Thursday, March 3, 2016

Guatemala is selecting a new constitutional court -- why it matters (March 3, 2016)

The Guatemalan Corte de Constitucionalidad (Constitutional Court) is up for renewal. Ten magistrates (five titulars and five alternates) will be selected for a term that goes from next month to 2021. Five institutions -- the three branches of government, the Guatemalan Bar Association and the Universidad de San Carlos -- each select a judge and an alternate, reports Soy 502

Yesterday the election was kicked off by the Supreme Court, which chose Neftaly Aldana Herrera and María Consuelo Porras Argueta. The Bar Association held a first round of voting yesterday, and will select their judges in a runoff election next week, reports Soy 502.

The issue might not be grabbing headlines like protests last year in Guatemala, but the next six weeks are more important than the recent presidential general elections, argues Dina Fernández at Soy 502.

The judicial cases that have piled up from scandals in the past year, including the La Línea customs fraud scheme that implicated former President Otto Pérez Molina, will be decided by the CC judges, she writes. In fact, the relevance of the court makes it an attractive prize for any number of interest groups, she argues, calling on the institutions to keep the flame of Guatemala's spring alive.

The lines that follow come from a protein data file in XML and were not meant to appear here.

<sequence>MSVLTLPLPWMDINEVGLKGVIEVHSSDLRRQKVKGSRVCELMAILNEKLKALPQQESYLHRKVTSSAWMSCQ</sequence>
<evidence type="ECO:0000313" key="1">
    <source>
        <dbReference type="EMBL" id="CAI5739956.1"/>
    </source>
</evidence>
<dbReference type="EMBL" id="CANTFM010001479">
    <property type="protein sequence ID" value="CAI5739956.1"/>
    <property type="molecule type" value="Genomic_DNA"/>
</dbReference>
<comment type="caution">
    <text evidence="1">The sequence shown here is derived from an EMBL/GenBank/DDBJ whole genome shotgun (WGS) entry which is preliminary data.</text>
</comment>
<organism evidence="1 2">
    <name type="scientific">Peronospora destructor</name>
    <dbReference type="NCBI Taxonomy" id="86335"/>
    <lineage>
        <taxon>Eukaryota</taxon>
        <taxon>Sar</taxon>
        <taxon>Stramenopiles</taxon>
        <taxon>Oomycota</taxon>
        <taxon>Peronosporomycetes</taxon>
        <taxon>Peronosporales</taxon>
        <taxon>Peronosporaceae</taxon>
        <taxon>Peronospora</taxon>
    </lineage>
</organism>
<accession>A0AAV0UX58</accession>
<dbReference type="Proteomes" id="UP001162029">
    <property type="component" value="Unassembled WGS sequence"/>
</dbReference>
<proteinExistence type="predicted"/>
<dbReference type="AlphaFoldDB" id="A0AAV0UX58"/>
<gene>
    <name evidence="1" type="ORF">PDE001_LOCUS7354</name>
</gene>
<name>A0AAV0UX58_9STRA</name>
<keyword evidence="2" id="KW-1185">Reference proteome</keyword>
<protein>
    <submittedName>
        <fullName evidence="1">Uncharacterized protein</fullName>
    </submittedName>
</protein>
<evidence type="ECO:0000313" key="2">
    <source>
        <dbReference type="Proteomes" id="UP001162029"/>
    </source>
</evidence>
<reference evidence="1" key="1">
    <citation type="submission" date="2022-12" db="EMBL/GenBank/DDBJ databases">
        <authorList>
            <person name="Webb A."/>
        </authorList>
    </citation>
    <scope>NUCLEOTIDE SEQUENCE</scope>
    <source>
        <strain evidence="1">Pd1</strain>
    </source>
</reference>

Yet several pieces question the electoral process in the different institutions.
Soy 502 has a piece on justice experts questioning the Bar Association's electoral process to select a judge. They point to lack of transparency and misuse of funds for campaigning.

The Universidad de San Carlos' election process is fraught with special interests, argues a piece in Nómada. One of the main candidates there, Gloria Porras is a current member of the CC's "progressive wing," and has generally been in the minority against the conservative majority. She is favored by the U.S. Embassy, according to the piece. 

And over at the Supreme Court, the magistrates who were chosen as a result of a "dark" alliance between two leading conservative parties -- but who sided with the Public Ministry and the CICIG last year -- had to choose between independent candidates and maintaining a finger in the CC pie, according to an earlier Nómada piece. Consuelo Porras, who was selected yesterday, is a friend of Gloria Porras. The two worked together at the Public Ministry. (The other candidates mentioned negatively in the piece were not selected.)

The remaining candidates will be chosen by mid April, when the new court will be sworn in.

(For more background see some of last year's postings on the CICIG investigation into the La Línea scheme and the fall of former President Otto Pérez Molina. Sept. 2 and Sept. 3, for example.

News Briefs
  • Yesterday Guatemalan court ordered two former military officers convicted of holding indigenous women as sex slaves during the nation's civil war to pay their victims just over $1 million in compensation, reports ReutersNómada reviews the historic case of the women from the Sepur Zarco village who were accused of giving food to guerrillas and who in the trial were portrayed as prostitutes by the defense lawyer. (See yesterday's briefs and Monday's post.)